Another Book To Buy - Arlo & Janis

I am old enough to remember every year of the comic "Arlo & Janis", having first encountered it 25 years ago in the Chicago Sun Times (a paper we subscribed to simply because it had better comics than the Chicago Tribune).

I remember that Arlo & Janis was the first comic that my then newlywed self read that seemed to understand modern marriage in an honest - not simply gag driven - kind of way. And, they obviously were having sex. Which is something you weren't really allowed to do in a newspaper comic strip in those days. (Heck, you can barely do it now). I think of Arlo and Janis as sort of the Rob and Laura Petrie of comics. Rob and Laura may have had twin beds onscreen but we all knew what they were doing off screen :-)

Long overdue, Jimmy Johnson has just released a hardcover 256 page coffee table book collection of over 950 strips (let's call it a Treasury) titled "Beaucoup Arlo & Janis" which you can buy here.

Jimmy will also be appearing this Saturday in Memphis TN to sign copies of the book. He doesn't make that many public appearances so, if you are a fan, I highly suggest you clear your calendar for Saturday and high tail it over to Memphis. Details are over on "Spot The Cartoonist".

You can also read an excellent interview with Jimmy here.

Reader Feedback and Crickets

One of the most challenging aspects of being a cartoonist is working in a vacuum, so to speak. You write and illustrate a joke and lob it out into the public sphere with no earthly idea of how it will be received. To quote Stephan Pastis, creator of Pearls Before Swine, “If I had a fragile ego, it would have hurt. You work by yourself and you think you’re funny. A stand-up comedian has no delusions whether they’re funny or not.” 

That quote comes from Stephan's experience of shooting videos for inclusion into his just released app "Only The Pearls".

And he's right, a standup comedian finds out very quickly what is funny. The audience is not too difficult to read - they're either laughing or they're not.

Of course, humor is also subjective, what one audience finds funny could generate the sound of crickets chirping with another, but if no one laughs at your jokes, chances are you're not "too hip for the room", you're simply not funny.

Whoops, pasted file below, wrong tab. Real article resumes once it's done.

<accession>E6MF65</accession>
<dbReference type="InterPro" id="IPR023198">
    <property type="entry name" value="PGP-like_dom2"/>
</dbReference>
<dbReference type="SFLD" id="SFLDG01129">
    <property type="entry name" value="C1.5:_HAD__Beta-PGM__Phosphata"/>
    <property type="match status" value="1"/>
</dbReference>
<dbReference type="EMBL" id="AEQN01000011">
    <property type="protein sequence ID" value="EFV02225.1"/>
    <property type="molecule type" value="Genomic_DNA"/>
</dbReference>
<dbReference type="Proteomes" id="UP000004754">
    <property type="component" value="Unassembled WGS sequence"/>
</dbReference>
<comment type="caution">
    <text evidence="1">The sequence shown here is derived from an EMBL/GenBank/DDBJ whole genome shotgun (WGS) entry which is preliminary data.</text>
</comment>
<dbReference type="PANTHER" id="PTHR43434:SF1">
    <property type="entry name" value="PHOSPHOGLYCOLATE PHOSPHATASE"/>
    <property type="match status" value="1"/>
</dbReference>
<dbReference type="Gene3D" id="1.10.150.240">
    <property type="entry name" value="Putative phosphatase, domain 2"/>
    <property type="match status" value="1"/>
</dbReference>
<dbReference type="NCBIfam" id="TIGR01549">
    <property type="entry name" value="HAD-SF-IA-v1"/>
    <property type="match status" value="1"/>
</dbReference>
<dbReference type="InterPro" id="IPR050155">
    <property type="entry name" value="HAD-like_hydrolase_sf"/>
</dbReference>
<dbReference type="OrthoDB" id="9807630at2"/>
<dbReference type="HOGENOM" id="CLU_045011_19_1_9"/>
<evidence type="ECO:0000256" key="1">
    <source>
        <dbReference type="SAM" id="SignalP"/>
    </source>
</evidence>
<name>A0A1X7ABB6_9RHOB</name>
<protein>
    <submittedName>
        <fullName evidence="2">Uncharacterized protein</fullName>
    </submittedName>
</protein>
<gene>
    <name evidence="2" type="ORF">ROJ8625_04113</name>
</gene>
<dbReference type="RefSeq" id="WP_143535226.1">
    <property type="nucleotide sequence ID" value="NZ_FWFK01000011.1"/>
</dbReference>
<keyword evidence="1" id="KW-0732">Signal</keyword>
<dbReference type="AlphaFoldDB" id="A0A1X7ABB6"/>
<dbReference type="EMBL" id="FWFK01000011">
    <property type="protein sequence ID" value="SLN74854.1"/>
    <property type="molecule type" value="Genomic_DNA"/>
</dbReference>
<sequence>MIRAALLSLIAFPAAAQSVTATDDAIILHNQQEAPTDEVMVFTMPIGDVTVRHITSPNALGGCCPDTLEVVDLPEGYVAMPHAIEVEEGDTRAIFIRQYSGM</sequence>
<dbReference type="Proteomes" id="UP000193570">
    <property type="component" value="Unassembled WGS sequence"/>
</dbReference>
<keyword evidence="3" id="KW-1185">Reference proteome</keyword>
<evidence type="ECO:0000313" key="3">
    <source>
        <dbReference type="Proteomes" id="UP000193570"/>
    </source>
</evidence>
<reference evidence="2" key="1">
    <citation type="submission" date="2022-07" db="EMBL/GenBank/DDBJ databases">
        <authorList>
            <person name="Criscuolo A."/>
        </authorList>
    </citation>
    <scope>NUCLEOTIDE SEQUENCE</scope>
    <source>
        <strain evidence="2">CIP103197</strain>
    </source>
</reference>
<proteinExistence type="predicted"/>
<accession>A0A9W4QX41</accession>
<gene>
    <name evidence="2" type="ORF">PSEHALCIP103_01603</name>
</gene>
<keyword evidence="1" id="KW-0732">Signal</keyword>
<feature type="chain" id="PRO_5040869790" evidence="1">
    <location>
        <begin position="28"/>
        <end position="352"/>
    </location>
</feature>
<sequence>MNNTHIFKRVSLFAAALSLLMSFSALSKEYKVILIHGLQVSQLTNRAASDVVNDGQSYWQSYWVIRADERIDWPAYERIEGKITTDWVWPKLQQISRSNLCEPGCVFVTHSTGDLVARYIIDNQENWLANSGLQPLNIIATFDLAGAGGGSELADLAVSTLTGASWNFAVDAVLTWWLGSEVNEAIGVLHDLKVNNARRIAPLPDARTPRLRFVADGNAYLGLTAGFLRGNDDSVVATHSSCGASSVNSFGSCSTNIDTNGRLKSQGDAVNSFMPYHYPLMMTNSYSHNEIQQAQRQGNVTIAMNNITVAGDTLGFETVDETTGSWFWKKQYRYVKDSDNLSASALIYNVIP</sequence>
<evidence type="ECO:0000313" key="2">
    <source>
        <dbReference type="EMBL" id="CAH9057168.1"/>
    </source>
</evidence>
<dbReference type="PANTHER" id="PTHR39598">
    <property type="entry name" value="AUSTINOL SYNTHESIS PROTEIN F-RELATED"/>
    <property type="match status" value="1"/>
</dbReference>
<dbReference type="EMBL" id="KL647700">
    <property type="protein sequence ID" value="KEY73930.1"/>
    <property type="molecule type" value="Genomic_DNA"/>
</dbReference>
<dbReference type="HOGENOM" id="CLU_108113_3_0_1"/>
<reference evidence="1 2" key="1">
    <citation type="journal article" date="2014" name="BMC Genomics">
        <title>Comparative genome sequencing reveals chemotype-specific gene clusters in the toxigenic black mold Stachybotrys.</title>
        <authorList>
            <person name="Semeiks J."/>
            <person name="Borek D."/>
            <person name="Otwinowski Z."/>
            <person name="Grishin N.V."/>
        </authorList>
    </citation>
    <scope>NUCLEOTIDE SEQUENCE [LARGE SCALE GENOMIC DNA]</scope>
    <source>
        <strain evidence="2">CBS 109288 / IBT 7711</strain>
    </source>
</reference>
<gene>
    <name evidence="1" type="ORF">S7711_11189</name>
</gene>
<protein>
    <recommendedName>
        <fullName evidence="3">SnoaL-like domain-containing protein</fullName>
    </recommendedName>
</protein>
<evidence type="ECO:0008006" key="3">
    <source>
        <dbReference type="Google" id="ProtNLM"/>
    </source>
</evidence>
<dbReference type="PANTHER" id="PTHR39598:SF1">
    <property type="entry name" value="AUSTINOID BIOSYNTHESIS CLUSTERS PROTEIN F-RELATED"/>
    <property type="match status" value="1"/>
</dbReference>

Thanks to the internet, most cartoonists now get some sort of direct feedback from their readers, either via email or in the comments sections of sites where their comics run. Sometimes the feedback is negative, sometimes it's positive - luckily for us, the positives outweigh the negatives by quite a large margin.

But the comments I personally find most interesting are the ones that make me laugh, especially if the reader has contributed something that makes me look at the strip again in a different way.

Here are two recent comments on Dailyink from strips that ran within the past seven days:

Well, if he thinks Kim Kardashian is beautiful, just five it a really hot paint job and it'll be fantastic. Doesn't  matter if what's inside is crap.

I love this comment because A) it made both John and me laugh out loud and B) the commentor has picked up an element John hadn't even thought of when he wrote the strip. He grabbed a name that readers would know (heck the woman is on every magazine cover in every grocery check out aisle) and it turns out that, as an added bonus, said woman is also very shallow and, frankly, a mess. This reader's comment brings a whole new dimension to the strip for me.

Of course almost nob nobody knows what the what the professor's actual name was (Roy Hinkley). I wonder if he was any relation to John - an uncle, perhaps?

This comment simply made us laugh. Oh, and taught me something I didn't know which was the Professor's actual name.

So to all you readers out there, keep those comments coming - I can't say I see them all, I often forget to check on them - but I do see a lot.